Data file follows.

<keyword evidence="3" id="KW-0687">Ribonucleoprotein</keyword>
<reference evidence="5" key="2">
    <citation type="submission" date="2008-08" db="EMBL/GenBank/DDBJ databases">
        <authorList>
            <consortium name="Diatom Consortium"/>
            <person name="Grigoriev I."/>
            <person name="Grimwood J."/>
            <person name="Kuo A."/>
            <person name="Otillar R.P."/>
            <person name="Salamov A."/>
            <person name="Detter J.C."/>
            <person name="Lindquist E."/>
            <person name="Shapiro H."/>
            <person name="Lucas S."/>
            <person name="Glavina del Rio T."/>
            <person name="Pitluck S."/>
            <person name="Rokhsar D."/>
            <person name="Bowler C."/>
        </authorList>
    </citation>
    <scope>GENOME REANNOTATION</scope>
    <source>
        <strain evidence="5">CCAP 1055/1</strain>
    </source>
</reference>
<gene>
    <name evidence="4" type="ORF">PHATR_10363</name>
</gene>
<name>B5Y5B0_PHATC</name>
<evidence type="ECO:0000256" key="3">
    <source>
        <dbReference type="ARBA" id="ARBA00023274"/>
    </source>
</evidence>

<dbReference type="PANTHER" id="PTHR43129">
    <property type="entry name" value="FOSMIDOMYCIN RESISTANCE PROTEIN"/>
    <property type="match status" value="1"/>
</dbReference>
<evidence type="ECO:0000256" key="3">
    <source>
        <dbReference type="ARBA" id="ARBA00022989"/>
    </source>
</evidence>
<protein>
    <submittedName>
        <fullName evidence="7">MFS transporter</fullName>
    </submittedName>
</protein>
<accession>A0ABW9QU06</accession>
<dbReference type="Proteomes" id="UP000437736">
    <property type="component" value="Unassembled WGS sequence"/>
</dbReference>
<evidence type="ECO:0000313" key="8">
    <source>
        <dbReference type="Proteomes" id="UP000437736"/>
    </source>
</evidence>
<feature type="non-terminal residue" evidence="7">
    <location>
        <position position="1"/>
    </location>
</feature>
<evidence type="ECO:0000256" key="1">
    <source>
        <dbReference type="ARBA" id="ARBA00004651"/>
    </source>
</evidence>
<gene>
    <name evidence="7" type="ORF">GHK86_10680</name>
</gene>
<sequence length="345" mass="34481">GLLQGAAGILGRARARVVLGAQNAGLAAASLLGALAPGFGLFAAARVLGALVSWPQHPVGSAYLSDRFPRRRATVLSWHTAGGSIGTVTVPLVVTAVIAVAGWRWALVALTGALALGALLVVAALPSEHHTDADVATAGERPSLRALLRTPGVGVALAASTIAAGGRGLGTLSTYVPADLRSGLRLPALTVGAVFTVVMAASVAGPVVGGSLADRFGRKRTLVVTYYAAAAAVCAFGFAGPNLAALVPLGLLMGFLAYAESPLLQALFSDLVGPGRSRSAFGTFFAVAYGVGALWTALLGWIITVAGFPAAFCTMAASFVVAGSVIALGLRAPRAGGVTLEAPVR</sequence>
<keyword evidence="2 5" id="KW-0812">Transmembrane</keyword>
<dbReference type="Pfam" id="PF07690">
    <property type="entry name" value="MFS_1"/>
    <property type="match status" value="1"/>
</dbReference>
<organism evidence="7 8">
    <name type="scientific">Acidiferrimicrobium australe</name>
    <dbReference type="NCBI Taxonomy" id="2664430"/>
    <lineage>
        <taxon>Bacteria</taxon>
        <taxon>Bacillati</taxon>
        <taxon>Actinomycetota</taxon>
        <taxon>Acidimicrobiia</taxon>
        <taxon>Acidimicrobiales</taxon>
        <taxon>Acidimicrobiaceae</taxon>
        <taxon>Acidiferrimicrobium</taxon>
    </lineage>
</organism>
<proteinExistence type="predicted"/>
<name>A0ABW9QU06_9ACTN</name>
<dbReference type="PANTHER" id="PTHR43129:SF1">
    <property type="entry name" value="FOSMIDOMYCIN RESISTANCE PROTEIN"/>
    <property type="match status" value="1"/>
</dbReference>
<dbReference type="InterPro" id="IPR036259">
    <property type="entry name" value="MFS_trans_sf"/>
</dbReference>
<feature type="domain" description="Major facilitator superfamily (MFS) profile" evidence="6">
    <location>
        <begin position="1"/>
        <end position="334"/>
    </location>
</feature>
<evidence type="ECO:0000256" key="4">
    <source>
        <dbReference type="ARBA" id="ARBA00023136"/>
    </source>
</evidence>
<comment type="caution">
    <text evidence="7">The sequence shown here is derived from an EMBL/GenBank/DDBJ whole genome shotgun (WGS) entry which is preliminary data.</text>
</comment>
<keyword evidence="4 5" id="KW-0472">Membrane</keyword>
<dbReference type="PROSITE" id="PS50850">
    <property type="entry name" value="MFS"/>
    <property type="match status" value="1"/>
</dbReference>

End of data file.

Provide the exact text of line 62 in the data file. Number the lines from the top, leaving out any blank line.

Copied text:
</feature>